Wednesday, February 3, 2010

Stables & Barn

Stables and Barn.
In the early years of the farm's operation under the Astor ownership, quite a number of horse teams were in use. At one time there were at least six plough teams, plus a number of single shire horses used for general carting, and by the cowman for hauling concentrate through to the cattle and the single horse cattle wagon, used in the moving of cows that were close to the calving.
The carter's day started at 5 AM, when in summertime they would bring the horses in from overnight pasture at Widbrook Farm. They would then feed them with a breakfast of rolled oats while they groomed and harnessed them, checking of course to make sure that they would not cast a shoe during the day. Then they would have their own breakfast. Those carters that lived on the farm went home for their breakfast; while those that lived in the village and up in Cookham Rise had their breakfast in the small tack room, which was part of the stables. Lunches were always taken out in the field, where the horses would have a nosebag of chaff and rolled oats mixed. If there was a water tank in the field horses would have a drink at noon.
Work in the field finished 4 PM for general arable duties, so that the horses could be taken back to the stables for an evening meal, before being turned out to pasture. Only in the worst winter weather did the horses stay in the stables overnight.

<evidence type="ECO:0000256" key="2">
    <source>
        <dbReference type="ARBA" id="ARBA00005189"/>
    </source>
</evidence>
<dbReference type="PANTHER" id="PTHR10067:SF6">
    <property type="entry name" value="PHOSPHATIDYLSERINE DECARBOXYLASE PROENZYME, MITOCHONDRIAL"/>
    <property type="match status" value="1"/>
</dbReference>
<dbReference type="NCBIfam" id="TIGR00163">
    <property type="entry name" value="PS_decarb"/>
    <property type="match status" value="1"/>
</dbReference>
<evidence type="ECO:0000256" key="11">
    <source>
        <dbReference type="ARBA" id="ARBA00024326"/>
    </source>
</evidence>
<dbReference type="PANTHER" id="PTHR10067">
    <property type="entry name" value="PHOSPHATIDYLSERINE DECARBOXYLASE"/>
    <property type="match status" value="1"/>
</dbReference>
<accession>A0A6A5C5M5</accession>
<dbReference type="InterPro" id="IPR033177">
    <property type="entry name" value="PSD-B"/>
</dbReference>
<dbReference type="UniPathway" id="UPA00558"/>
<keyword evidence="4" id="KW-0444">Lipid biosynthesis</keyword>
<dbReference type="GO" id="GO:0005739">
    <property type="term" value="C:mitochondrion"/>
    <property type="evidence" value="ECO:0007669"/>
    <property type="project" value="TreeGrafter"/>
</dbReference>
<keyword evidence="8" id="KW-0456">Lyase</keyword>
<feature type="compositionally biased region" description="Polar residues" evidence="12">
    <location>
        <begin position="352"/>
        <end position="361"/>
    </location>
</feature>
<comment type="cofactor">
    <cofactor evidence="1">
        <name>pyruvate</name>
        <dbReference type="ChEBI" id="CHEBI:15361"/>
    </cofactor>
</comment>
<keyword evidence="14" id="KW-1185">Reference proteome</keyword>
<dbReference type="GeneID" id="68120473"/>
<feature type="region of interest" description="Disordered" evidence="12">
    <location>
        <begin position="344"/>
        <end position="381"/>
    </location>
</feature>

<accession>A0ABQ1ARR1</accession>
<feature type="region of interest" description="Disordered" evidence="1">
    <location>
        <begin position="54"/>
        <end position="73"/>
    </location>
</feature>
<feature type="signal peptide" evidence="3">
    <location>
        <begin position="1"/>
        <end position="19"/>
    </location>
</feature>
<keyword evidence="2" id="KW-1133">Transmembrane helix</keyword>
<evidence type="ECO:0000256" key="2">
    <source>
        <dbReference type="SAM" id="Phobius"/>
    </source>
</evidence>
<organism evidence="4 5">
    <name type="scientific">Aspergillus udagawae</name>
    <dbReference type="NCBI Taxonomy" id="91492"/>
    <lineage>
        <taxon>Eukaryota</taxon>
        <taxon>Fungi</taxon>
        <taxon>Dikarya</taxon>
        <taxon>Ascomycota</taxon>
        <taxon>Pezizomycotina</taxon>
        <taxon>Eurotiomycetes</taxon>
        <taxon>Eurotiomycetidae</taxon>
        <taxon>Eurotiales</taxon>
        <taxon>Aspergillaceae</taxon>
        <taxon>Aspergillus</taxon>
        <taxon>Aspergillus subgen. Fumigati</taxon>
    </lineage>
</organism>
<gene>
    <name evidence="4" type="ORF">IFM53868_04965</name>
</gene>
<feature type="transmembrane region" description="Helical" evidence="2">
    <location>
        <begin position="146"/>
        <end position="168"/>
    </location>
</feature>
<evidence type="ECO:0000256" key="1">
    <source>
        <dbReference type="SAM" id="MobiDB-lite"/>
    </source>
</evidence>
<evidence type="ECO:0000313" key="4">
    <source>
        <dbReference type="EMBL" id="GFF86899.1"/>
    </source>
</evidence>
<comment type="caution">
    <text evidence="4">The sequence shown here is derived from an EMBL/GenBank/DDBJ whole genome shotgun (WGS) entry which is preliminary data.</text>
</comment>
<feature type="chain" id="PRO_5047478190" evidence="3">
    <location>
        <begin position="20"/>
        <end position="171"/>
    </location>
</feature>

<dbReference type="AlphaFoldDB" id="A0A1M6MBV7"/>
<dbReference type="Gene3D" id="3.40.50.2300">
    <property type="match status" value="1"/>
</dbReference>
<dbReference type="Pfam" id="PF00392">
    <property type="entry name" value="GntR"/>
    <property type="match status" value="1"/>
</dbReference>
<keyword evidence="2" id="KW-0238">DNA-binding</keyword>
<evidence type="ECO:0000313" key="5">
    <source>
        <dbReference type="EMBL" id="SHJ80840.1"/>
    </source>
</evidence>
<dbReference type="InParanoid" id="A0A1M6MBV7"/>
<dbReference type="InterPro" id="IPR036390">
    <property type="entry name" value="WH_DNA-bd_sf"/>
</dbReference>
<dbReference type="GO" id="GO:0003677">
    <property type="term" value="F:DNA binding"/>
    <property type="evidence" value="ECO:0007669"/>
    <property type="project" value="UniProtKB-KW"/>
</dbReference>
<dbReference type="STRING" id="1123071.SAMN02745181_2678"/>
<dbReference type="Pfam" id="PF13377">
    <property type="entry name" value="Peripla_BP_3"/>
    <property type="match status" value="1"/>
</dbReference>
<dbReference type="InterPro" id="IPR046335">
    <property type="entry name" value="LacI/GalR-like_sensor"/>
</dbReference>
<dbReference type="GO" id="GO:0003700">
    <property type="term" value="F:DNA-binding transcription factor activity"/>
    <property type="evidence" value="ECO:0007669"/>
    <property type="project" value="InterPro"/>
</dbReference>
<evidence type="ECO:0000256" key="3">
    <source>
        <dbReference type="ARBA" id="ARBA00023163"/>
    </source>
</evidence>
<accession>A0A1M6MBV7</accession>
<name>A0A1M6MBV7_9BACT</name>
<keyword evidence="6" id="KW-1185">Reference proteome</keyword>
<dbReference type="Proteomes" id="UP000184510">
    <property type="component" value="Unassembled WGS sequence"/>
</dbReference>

Numbers were reduced when the first tractor, an International 10-20, which the Astor's imported from the States. Its first driver was an ex-carter, George Parker, who remained its driver until he retired. The second tractor was an Alice Chalmer's Model B, which arrived again from the States in 1937. The third tractor to join the farm arrived just before the war, again from the States, and International TD-6 caterpillar tractor, together with a Ransome's four furrow plough. This unit cut down ploughing time to a fraction of that work done before. As it could plough 10 acres a day with ease.

Horses remained in use until the end of the Second World War in 1945, when they were eased out with the coming of the Standard Ferguson tractor.

The barn building number 29 was used for general storage use, such as excess dry concentrate feed for the cattle, and also a very dry spot to store Nitro Chalk fertilizer. In later years it was used as a grain drying plant.

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